Treatment plans for stomach cancer may vary depending on the size, location, and stage of the disease, as well as the patient's overall health.
Surgery is a common treatment of all stages of stomach cancer. Types of surgery include:
- Subtotal gastrectomy: Removal of the part of the stomach that contains cancer, nearby lymph nodes, and parts of other tissues and organs near the tumor. The spleen, an organ that filters blood and removes old blood cells, may be removed.
- Total gastrectomy: Removal of the entire stomach, nearby lymph nodes, and parts of the esophagus, small intestine, and other tissues near the tumor. The spleen may be removed. The esophagus is connected to the small intestine so the patient can continue to eat and swallow.
- Endoluminal stent placement: For tumors blocking the passage into or out of the stomach, a stent is inserted to help open the lumen, or tunnel, to allow passage of liquids and foods. The stents are often placed in the passage from the esophagus to the stomach or from the stomach to the small intestine. This does not treat the cancer, but helps improve symptoms of a blockage from the cancer.
- Endoluminal laser therapy: A procedure in which an endoscope with a laser attached is inserted into the body to remove the cancer and other tissues.
- Gastrojejunostomy: Removal of the part of the stomach with cancer that is blocking the opening into the small intestine. The stomach is connected to the middle part of the intestine, called the jejunum.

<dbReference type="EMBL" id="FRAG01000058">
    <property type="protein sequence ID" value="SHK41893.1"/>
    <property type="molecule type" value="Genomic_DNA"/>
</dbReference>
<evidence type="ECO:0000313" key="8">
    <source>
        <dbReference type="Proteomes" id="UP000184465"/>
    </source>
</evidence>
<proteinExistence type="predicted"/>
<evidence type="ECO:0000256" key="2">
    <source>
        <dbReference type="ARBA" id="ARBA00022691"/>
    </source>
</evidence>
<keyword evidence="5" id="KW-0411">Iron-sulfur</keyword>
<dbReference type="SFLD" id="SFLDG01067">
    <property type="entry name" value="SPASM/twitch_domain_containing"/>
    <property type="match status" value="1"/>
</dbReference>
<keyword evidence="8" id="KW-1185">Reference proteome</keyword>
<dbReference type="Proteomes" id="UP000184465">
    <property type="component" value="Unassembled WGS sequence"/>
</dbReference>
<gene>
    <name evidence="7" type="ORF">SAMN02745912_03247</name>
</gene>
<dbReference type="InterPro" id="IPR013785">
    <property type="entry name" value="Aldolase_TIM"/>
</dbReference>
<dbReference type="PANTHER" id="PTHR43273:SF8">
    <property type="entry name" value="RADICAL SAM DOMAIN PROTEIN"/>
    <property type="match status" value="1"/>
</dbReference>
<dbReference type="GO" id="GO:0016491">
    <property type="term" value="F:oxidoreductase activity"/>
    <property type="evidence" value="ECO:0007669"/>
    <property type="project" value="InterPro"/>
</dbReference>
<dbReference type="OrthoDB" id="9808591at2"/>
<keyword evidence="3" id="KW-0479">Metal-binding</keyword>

Radiation therapy uses high-energy x-rays or other types of radiation to kill cancer cells or keep them from growing. External radiation therapy uses a machine outside the body to send radiation toward the cancer. Internal radiation therapy uses a radioactive substance sealed in needles, seeds, wires, or catheters that are placed directly into or near the cancer. The type of radiation therapy used depends on the type and stage of the cancer.
Chemotherapy uses drugs to stop the growth of cancer cells, either by killing the cells or by stopping them from dividing. Systemic chemotherapy, which is taken by mouth or injected into a vein or muscle, targets cancer cells throughout the body. Regional chemotherapy, which is placed directly into the affected organ, targets cancer cells in that specific area, or region, of the body. The type of chemotherapy used depends on the type and stage of the cancer.
Chemoradiation therapy combines chemotherapy and radiation therapy to increase the effects of both. Chemoradiation given after surgery, called adjuvant therapy, lowers the risk that cancer will return. Chemoradiation given before surgery, called neoadjuvant therapy, shrinks the tumor to make surgery safer and more effective.
Monoclonal antibody therapy is a type of targeted therapy that attacks specific cancer cells. Monoclonal antibodies are given by infusion.